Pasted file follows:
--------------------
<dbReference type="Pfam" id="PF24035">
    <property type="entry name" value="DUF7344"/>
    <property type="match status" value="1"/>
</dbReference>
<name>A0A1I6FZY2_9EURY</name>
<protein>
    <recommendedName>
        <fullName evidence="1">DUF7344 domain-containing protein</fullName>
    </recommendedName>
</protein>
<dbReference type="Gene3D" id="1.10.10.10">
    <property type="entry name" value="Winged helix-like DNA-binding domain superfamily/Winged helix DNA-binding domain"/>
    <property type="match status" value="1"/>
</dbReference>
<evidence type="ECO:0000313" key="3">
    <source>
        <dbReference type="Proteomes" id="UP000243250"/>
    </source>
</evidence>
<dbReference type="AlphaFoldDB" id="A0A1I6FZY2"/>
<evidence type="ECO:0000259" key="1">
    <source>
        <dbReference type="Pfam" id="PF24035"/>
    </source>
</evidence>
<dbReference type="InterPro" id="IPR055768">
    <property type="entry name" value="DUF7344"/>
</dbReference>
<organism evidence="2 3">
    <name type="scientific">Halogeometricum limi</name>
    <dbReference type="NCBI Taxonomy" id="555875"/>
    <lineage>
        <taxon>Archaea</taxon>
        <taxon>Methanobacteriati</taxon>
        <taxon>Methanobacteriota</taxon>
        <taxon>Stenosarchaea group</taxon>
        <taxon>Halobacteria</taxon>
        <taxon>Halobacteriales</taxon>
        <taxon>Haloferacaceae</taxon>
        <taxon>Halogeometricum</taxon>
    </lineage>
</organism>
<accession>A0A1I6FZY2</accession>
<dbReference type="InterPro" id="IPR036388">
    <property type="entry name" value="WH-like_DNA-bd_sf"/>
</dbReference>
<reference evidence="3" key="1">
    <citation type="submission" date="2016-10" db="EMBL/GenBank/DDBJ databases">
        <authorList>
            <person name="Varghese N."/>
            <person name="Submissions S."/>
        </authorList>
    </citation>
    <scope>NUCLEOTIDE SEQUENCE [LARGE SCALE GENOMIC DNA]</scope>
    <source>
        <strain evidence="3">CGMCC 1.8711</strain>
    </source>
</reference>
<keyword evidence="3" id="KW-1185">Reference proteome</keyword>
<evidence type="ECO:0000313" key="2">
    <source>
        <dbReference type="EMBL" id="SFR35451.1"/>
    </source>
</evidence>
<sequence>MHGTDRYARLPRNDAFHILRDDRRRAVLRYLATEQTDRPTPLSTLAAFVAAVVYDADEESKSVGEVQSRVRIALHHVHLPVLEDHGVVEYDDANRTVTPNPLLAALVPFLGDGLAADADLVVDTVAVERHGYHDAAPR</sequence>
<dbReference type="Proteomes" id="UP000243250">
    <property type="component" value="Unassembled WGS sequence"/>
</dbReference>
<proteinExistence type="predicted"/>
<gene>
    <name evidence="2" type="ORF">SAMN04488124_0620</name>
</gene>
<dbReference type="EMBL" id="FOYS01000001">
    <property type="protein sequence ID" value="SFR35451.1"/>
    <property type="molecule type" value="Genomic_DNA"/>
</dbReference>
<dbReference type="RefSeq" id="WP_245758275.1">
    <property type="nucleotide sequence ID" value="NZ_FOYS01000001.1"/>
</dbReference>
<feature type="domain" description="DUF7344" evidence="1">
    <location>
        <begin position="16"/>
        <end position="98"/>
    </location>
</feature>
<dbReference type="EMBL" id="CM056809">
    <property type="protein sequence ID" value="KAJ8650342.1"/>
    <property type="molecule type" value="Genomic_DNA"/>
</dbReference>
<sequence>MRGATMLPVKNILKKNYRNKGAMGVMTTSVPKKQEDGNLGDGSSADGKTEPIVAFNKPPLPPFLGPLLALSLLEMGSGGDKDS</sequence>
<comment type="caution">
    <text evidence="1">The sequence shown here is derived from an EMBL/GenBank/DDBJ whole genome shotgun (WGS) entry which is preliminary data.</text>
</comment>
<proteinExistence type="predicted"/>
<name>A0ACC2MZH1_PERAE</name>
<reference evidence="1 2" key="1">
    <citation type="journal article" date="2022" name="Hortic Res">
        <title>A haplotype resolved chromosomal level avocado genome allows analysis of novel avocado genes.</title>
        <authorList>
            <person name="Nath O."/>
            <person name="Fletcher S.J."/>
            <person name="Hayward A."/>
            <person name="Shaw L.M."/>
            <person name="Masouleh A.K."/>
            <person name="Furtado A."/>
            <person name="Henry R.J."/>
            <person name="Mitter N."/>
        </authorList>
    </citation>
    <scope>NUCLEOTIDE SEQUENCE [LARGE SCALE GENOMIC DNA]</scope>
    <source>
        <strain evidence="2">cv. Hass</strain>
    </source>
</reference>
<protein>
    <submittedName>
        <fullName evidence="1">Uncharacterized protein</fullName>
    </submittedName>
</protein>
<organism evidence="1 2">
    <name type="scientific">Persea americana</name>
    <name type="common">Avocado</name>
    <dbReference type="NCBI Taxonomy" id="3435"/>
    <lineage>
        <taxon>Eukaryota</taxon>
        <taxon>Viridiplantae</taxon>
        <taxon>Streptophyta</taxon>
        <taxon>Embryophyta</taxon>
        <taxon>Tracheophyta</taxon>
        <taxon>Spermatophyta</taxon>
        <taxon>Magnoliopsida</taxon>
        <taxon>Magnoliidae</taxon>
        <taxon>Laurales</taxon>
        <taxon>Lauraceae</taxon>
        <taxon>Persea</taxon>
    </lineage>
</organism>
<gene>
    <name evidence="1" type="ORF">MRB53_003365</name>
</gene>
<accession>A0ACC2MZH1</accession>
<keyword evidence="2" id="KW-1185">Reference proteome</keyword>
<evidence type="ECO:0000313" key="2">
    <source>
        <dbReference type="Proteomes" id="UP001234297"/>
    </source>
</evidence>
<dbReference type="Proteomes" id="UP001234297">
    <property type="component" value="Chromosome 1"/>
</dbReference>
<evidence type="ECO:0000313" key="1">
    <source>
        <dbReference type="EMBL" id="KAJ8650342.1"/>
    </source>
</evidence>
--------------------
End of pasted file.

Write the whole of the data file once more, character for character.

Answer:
<dbReference type="Pfam" id="PF24035">
    <property type="entry name" value="DUF7344"/>
    <property type="match status" value="1"/>
</dbReference>
<name>A0A1I6FZY2_9EURY</name>
<protein>
    <recommendedName>
        <fullName evidence="1">DUF7344 domain-containing protein</fullName>
    </recommendedName>
</protein>
<dbReference type="Gene3D" id="1.10.10.10">
    <property type="entry name" value="Winged helix-like DNA-binding domain superfamily/Winged helix DNA-binding domain"/>
    <property type="match status" value="1"/>
</dbReference>
<evidence type="ECO:0000313" key="3">
    <source>
        <dbReference type="Proteomes" id="UP000243250"/>
    </source>
</evidence>
<dbReference type="AlphaFoldDB" id="A0A1I6FZY2"/>
<evidence type="ECO:0000259" key="1">
    <source>
        <dbReference type="Pfam" id="PF24035"/>
    </source>
</evidence>
<dbReference type="InterPro" id="IPR055768">
    <property type="entry name" value="DUF7344"/>
</dbReference>
<organism evidence="2 3">
    <name type="scientific">Halogeometricum limi</name>
    <dbReference type="NCBI Taxonomy" id="555875"/>
    <lineage>
        <taxon>Archaea</taxon>
        <taxon>Methanobacteriati</taxon>
        <taxon>Methanobacteriota</taxon>
        <taxon>Stenosarchaea group</taxon>
        <taxon>Halobacteria</taxon>
        <taxon>Halobacteriales</taxon>
        <taxon>Haloferacaceae</taxon>
        <taxon>Halogeometricum</taxon>
    </lineage>
</organism>
<accession>A0A1I6FZY2</accession>
<dbReference type="InterPro" id="IPR036388">
    <property type="entry name" value="WH-like_DNA-bd_sf"/>
</dbReference>
<reference evidence="3" key="1">
    <citation type="submission" date="2016-10" db="EMBL/GenBank/DDBJ databases">
        <authorList>
            <person name="Varghese N."/>
            <person name="Submissions S."/>
        </authorList>
    </citation>
    <scope>NUCLEOTIDE SEQUENCE [LARGE SCALE GENOMIC DNA]</scope>
    <source>
        <strain evidence="3">CGMCC 1.8711</strain>
    </source>
</reference>
<keyword evidence="3" id="KW-1185">Reference proteome</keyword>
<evidence type="ECO:0000313" key="2">
    <source>
        <dbReference type="EMBL" id="SFR35451.1"/>
    </source>
</evidence>
<sequence>MHGTDRYARLPRNDAFHILRDDRRRAVLRYLATEQTDRPTPLSTLAAFVAAVVYDADEESKSVGEVQSRVRIALHHVHLPVLEDHGVVEYDDANRTVTPNPLLAALVPFLGDGLAADADLVVDTVAVERHGYHDAAPR</sequence>
<dbReference type="Proteomes" id="UP000243250">
    <property type="component" value="Unassembled WGS sequence"/>
</dbReference>
<proteinExistence type="predicted"/>
<gene>
    <name evidence="2" type="ORF">SAMN04488124_0620</name>
</gene>
<dbReference type="EMBL" id="FOYS01000001">
    <property type="protein sequence ID" value="SFR35451.1"/>
    <property type="molecule type" value="Genomic_DNA"/>
</dbReference>
<dbReference type="RefSeq" id="WP_245758275.1">
    <property type="nucleotide sequence ID" value="NZ_FOYS01000001.1"/>
</dbReference>
<feature type="domain" description="DUF7344" evidence="1">
    <location>
        <begin position="16"/>
        <end position="98"/>
    </location>
</feature>
<dbReference type="EMBL" id="CM056809">
    <property type="protein sequence ID" value="KAJ8650342.1"/>
    <property type="molecule type" value="Genomic_DNA"/>
</dbReference>
<sequence>MRGATMLPVKNILKKNYRNKGAMGVMTTSVPKKQEDGNLGDGSSADGKTEPIVAFNKPPLPPFLGPLLALSLLEMGSGGDKDS</sequence>
<comment type="caution">
    <text evidence="1">The sequence shown here is derived from an EMBL/GenBank/DDBJ whole genome shotgun (WGS) entry which is preliminary data.</text>
</comment>
<proteinExistence type="predicted"/>
<name>A0ACC2MZH1_PERAE</name>
<reference evidence="1 2" key="1">
    <citation type="journal article" date="2022" name="Hortic Res">
        <title>A haplotype resolved chromosomal level avocado genome allows analysis of novel avocado genes.</title>
        <authorList>
            <person name="Nath O."/>
            <person name="Fletcher S.J."/>
            <person name="Hayward A."/>
            <person name="Shaw L.M."/>
            <person name="Masouleh A.K."/>
            <person name="Furtado A."/>
            <person name="Henry R.J."/>
            <person name="Mitter N."/>
        </authorList>
    </citation>
    <scope>NUCLEOTIDE SEQUENCE [LARGE SCALE GENOMIC DNA]</scope>
    <source>
        <strain evidence="2">cv. Hass</strain>
    </source>
</reference>
<protein>
    <submittedName>
        <fullName evidence="1">Uncharacterized protein</fullName>
    </submittedName>
</protein>
<organism evidence="1 2">
    <name type="scientific">Persea americana</name>
    <name type="common">Avocado</name>
    <dbReference type="NCBI Taxonomy" id="3435"/>
    <lineage>
        <taxon>Eukaryota</taxon>
        <taxon>Viridiplantae</taxon>
        <taxon>Streptophyta</taxon>
        <taxon>Embryophyta</taxon>
        <taxon>Tracheophyta</taxon>
        <taxon>Spermatophyta</taxon>
        <taxon>Magnoliopsida</taxon>
        <taxon>Magnoliidae</taxon>
        <taxon>Laurales</taxon>
        <taxon>Lauraceae</taxon>
        <taxon>Persea</taxon>
    </lineage>
</organism>
<gene>
    <name evidence="1" type="ORF">MRB53_003365</name>
</gene>
<accession>A0ACC2MZH1</accession>
<keyword evidence="2" id="KW-1185">Reference proteome</keyword>
<evidence type="ECO:0000313" key="2">
    <source>
        <dbReference type="Proteomes" id="UP001234297"/>
    </source>
</evidence>
<dbReference type="Proteomes" id="UP001234297">
    <property type="component" value="Chromosome 1"/>
</dbReference>
<evidence type="ECO:0000313" key="1">
    <source>
        <dbReference type="EMBL" id="KAJ8650342.1"/>
    </source>
</evidence>